Surface temperature anomalies month-to-date. Core of the below-average cold has just missed us to the west, centering from the Upper Midwest down into the Deep South. Meanwhile, a great winter to live in Alaska! Source: WeatherBell
Only a few hours left in January 2014, and the year has been off to a cold start. For places like Indianapolis, Chicago, Minneapolis, and International Falls (and of course all the towns between) a pace for coldest winter in 2-3 decades is underway with one month of Meteorological Winter to go. Interestingly, there have been no monthly record lows set during this January, anywhere. There have been plenty of monthly record highs, though (in the west and Alaska). Which paints an interesting comparison. The heat has covered a smaller area geographically in the U.S., but has been more anomalous. The cold, however, has been more widespread and extremely persistent. That drags down the monthly averages, and is why the winter in general is off to a very cold pace.
Beautiful shot of Cape Cod Bay today from @CapeCodWeather on Twitter
Here in New England, we’ve been at the fringe of all these extremes. January will finish up 1-2º below average in terms of temperature. Certainly colder than recent winters where we were essentially handed a free pass, but nothing too staggering in the overall scheme of records here. The highs have been high, and the lows have been low! Fitting that the final day of the month will be a ‘typical’ late January day.
The next weather-maker is a clipper-like system bringing snow across the Great Lakes tonight. It won’t have much moisture with it when it visits us, so just an increase in cloud cover after 10pm tonight and generally gray but still bright skies on Friday. There may be just enough moisture for a flake or sprinkle late on Friday, but nothing major to impact the final day of January. Highs will be seasonable, 30s to near 40, although I wish that came with a little more brilliant sunshine like we enjoyed today!
For the weekend – this front will lay out across our area and keep the clouds as a persistent part of the forecast. I do think they will be able to split apart for a while on Saturday, and overall it’s a fine start to the weekend. 30s to around 40, maybe a few flakes in Southern NH/northern MA. The one thing I’d keep an eye out for is any light precip early on Saturday could freeze on contact and in a few areas lead to some icy conditions. That’ll be something to further assess Friday night/early Saturday. Most of the lift from this boundary will be focused to our north, which is some nice news for ski areas. They should get a thump of snow Saturday into Saturday night. Unfortunately, a mild push of air may change that snow over to a mix Saturday night into Sunday, particularly for the central/southern NH & VT ski areas. Here in MA, we should all jump into the mild sector by Sunday morning.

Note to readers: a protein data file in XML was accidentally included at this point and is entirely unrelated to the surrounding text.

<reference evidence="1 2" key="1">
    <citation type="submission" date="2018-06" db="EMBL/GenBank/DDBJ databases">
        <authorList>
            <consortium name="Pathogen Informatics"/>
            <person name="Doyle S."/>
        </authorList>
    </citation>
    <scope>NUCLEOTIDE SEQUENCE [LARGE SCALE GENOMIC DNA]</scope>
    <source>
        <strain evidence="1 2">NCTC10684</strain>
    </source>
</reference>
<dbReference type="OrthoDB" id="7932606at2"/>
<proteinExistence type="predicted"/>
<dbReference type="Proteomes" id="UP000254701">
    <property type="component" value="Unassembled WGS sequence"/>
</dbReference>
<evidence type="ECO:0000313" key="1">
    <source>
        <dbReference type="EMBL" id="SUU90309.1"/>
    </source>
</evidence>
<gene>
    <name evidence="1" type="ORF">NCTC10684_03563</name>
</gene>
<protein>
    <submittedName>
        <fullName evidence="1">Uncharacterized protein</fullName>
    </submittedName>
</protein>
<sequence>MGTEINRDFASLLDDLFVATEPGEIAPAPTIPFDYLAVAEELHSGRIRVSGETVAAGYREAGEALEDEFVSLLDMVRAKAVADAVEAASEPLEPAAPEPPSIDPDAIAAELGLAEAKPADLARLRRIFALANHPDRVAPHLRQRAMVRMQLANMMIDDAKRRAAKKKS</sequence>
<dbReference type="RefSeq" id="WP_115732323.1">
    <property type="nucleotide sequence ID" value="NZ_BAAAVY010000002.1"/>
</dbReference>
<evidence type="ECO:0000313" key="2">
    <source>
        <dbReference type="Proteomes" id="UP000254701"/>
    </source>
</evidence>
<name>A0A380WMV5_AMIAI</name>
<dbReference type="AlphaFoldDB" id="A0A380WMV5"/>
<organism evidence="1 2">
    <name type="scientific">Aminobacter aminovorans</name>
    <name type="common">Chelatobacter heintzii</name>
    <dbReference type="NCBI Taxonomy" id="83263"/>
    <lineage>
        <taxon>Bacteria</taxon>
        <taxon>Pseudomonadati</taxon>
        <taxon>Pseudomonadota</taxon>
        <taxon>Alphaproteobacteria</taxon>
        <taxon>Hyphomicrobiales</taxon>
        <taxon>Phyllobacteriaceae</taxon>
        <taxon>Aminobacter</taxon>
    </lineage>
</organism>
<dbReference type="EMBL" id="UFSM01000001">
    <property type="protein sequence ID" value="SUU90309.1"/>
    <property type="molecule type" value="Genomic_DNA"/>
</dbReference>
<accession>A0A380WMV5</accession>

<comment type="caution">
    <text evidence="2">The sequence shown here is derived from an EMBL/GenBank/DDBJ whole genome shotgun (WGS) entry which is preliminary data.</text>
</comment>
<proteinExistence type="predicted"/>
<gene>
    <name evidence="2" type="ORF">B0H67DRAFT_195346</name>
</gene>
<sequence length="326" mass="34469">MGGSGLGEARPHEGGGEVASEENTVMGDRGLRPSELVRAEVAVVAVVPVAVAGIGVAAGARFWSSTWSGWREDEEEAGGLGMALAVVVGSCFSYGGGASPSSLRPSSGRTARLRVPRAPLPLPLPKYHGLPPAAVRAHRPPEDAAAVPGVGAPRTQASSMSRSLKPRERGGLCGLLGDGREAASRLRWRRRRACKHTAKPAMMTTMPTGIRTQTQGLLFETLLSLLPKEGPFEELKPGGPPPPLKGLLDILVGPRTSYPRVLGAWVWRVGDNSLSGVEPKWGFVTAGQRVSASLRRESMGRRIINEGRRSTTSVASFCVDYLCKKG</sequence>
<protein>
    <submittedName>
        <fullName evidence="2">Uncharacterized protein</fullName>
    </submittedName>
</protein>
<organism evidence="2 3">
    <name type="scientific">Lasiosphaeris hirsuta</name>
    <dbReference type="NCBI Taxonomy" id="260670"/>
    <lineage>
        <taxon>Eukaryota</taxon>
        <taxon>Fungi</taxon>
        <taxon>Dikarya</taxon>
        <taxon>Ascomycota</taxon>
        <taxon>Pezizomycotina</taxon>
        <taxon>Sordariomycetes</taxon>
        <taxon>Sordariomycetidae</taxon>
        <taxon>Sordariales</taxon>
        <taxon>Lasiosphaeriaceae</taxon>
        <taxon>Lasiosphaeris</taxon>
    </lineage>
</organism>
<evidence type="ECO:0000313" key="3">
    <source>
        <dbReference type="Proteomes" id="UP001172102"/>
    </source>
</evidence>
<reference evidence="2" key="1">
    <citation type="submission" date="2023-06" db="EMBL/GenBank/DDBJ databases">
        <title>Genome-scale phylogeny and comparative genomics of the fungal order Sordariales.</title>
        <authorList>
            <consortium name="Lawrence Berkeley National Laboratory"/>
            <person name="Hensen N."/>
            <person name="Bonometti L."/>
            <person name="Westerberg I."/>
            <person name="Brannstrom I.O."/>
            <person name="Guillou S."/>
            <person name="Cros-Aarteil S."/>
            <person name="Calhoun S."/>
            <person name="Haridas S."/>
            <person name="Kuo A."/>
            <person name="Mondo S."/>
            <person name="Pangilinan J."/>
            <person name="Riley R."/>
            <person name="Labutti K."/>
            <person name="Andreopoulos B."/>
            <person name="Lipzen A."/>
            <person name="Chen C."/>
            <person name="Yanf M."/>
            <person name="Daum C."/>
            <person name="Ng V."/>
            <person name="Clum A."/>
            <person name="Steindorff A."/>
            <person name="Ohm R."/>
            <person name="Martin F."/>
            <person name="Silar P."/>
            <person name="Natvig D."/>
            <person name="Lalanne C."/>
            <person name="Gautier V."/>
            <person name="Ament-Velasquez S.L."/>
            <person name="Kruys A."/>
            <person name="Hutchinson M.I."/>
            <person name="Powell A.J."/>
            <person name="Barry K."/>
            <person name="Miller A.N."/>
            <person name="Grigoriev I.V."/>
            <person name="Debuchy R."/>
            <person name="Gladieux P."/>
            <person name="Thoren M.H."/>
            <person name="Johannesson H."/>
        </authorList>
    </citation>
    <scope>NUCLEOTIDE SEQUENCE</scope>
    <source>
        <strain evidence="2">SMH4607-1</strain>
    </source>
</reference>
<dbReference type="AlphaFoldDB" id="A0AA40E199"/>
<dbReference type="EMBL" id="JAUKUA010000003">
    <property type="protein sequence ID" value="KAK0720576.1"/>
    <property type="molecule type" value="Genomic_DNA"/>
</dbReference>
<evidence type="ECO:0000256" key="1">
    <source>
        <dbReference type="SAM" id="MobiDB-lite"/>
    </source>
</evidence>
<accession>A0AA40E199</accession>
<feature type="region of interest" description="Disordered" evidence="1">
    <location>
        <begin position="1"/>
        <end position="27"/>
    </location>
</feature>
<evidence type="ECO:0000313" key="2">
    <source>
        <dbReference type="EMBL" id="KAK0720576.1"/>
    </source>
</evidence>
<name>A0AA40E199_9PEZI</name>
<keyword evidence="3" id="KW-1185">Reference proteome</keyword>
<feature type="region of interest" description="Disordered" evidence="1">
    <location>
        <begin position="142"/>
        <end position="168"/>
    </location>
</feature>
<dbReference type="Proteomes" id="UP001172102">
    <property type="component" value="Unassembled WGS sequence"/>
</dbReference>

Sunday itself is certainly the warmest day of the forecast. If the front doesn’t pass until early afternoon, we’re probably talking 40s to near 50. Great for long Boston Marathon runs, which are really starting to ramp up. This front doesn’t look too spectacular in terms of rainfall. There should be some scattered showers about and lots of clouds, but that’s about it. We’ll tend toward drier conditions by Sunday evening.
The Superbowl looks BORING. I think all of us weather geeks were pretty pumped at the prospect of some adverse conditions for the first open-air Superbowl. But alas, Mother Nature is not delivering. Nothing of interest for East Rutherford, NJ this Sunday. Just a few rain showers around, lots of clouds, highs near 50, and then falling back near 40 by kickoff. C’mon, man!
Looking ahead, next week is interesting. February likes to get active on us, and it looks like the switch will be flipped right away. Storm #1 currently looks quite close to our coastline on Monday, but not a hit just yet. However, much like what we just saw on Wednesday, this is the type of system to keep a wary eye on. If it jogs farther north, like the ECMWF is suggesting, we’re back into some snowfall on Monday (particularly of interest to the South Coast, Cape, & Islands again). So stay tuned on this wave…
Storm #2 is a much more likely hit, and arrives late Tuesday into Wednesday. It’ll have plenty of moisture to work with and will take a track either right at us or just to the northwest of us. As it stands now (still 5 days out) this one looks like a trickier forecast than the past few. We’ll have p-type issues (snow, rain, sleet, ice) to deal with. Whenever you’ve got a scenario like that, we’re going to need to be closer to the event itself to figure out exactly where those lines will be drawn. But plan on some potentially nasty weather Tuesday night through Wednesday.
Then there’s storm #3. Nearly every model is sniffing out a coastal storm by the weekend. We’re talking 10 days out, so no mass panic just yet. But just a sign that the changing pattern is an active one, and we should have quite a bit to keep us busy here in the weather office.